Heritage grant successes - July 23, 2013
In October of 2012 Chugachmiut launched the Heritage Mini Grant program to help communities fund activities in Alaska Native arts and culture. Most recipients are wrapping up or have completed their first year’s activities.
The focus of the program was to encourage the exploration of the region’s culture and art with a focus on community involvement.
In Seward, the Qutekcak Native Tribe hosted its Alaska Native Arts Training Program, featuring Native artists instructing participants in cedar, soapstone, and ivory carving. Students also made beaded jewelry, rawhide rattles, medicine bags, dream catchers, walking sticks and bear claw necklaces.
In addition, participants received instruction and tips for starting their own arts and crafts business and how to apply for the
Silver Hand designation for Alaska artists. The Silver Hand program helps Native artists promote their work and identifies authentic Alaska Native art for consumers. The program was administered by Maggie Simmons and Mariah Johnson.
Three artists held workshops open to community students and adults for Tatitlek’s Artists-in-Residency project.
Brian Randazzo conducted a week- long carving workshop using cedar and ivory. Russian Orthodox crosses were the most common project chosen by attendees. Brian is from Tatitlek and shared his knowledge in traditional regional artifacts and carving methods with the class as well as at a community potluck.
As requested by the community, Jim Kaiser taught a one-week course in stained glass art. Participants created work with cultural and regional motifs. A larger group collaborated on a stained glass depiction of the local St. Nicholas Orthodox Church. Again, a potluck was held to celebrate and display the art work.
Aleut artist Andrew Abyo conducted the third workshop in masking and carving. He shared his knowledge of the history and meanings behind the masks and their relationships with cultural practices. He also shared his knowledge and the class work at a community potluck.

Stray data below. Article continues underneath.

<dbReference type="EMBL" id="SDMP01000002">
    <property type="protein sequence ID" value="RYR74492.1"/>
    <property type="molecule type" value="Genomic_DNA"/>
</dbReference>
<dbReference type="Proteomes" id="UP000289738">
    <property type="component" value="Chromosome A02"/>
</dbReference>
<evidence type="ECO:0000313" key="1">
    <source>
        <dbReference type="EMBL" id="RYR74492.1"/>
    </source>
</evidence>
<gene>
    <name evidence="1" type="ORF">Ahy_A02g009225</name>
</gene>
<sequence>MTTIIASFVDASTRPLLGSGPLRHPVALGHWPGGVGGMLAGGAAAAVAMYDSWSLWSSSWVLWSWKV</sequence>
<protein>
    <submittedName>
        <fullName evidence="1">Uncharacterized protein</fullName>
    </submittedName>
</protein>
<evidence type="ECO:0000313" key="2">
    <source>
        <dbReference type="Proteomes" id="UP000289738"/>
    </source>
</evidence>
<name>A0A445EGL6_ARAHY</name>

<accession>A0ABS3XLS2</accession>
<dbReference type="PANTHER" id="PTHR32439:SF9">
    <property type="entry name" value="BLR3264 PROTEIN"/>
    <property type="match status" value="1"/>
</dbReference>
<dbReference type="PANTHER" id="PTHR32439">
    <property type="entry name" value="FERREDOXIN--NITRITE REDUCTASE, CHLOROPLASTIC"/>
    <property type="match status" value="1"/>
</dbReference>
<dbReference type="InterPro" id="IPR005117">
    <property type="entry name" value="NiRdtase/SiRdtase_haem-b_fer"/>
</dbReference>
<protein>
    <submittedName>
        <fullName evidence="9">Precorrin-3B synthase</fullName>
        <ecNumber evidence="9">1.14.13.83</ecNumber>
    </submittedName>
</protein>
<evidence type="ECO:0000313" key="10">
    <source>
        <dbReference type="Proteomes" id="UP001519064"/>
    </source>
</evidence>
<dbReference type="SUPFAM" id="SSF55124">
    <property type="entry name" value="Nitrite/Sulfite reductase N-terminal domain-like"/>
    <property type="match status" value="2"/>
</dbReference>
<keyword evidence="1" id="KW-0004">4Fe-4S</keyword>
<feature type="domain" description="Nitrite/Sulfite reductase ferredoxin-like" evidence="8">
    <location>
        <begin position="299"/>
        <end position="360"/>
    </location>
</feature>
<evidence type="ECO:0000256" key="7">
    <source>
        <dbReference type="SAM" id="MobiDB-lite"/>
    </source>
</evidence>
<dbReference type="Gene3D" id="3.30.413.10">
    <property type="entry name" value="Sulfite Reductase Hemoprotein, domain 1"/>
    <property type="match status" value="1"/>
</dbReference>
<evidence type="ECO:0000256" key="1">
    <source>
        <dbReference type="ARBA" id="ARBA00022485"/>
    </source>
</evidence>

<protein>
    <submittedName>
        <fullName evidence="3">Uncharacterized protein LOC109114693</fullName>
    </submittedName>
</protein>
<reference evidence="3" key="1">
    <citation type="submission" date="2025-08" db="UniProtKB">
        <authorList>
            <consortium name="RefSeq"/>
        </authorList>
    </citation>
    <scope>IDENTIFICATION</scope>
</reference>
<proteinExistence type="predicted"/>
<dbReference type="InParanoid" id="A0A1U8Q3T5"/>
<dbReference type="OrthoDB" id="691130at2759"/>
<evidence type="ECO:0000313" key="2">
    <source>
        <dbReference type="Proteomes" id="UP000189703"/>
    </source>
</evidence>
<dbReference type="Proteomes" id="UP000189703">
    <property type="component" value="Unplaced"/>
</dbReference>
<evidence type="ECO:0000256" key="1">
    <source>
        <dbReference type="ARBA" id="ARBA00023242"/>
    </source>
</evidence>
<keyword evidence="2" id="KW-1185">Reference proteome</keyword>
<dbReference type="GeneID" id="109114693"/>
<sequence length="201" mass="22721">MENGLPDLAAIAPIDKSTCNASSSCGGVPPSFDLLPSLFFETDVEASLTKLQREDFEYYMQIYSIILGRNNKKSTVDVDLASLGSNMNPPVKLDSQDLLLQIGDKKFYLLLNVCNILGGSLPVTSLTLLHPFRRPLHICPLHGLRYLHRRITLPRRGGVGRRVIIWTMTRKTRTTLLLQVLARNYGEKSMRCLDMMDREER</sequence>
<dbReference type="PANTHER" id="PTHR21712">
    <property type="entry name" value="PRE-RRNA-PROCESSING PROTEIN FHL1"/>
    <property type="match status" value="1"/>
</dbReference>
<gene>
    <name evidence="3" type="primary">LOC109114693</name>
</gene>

The Nanwalek program featured the design and creation of new dance dresses and head dresses for the Nanwalek Seal Dancers. Alexandra Hetrick did most of the cutting and sewing for female dance dresses while community youth helped decorate.
The program also created dance head dresses with help from Elder Pauline Demas. Five female head dresses and 25 male head dresses were completed. Emilie Swenning was in charge of the project.
Port Graham decided to revitalize their community group, the Paluwik Alutiiq Dancers, through the herit age program. They established the group with community youth aged 5-17. Adults sometimes attended practices to enjoy the music and tell stories behind the song meanings.
To outfit the dancers, adults with crafting skills volunteered to create regalia and teach the kids skin sewing and beading.
The Paluwik Alutiiq Dancers debuted at the school’s an- nual Christmas program and had its second performance at the Pratt Museum’s “Gathering of Native Traditions” celebration in Homer, August 30-31.
The Heritage Mini Grant Program was established by the Chugachmiut Board of Directors and will be funded for a second year starting in October.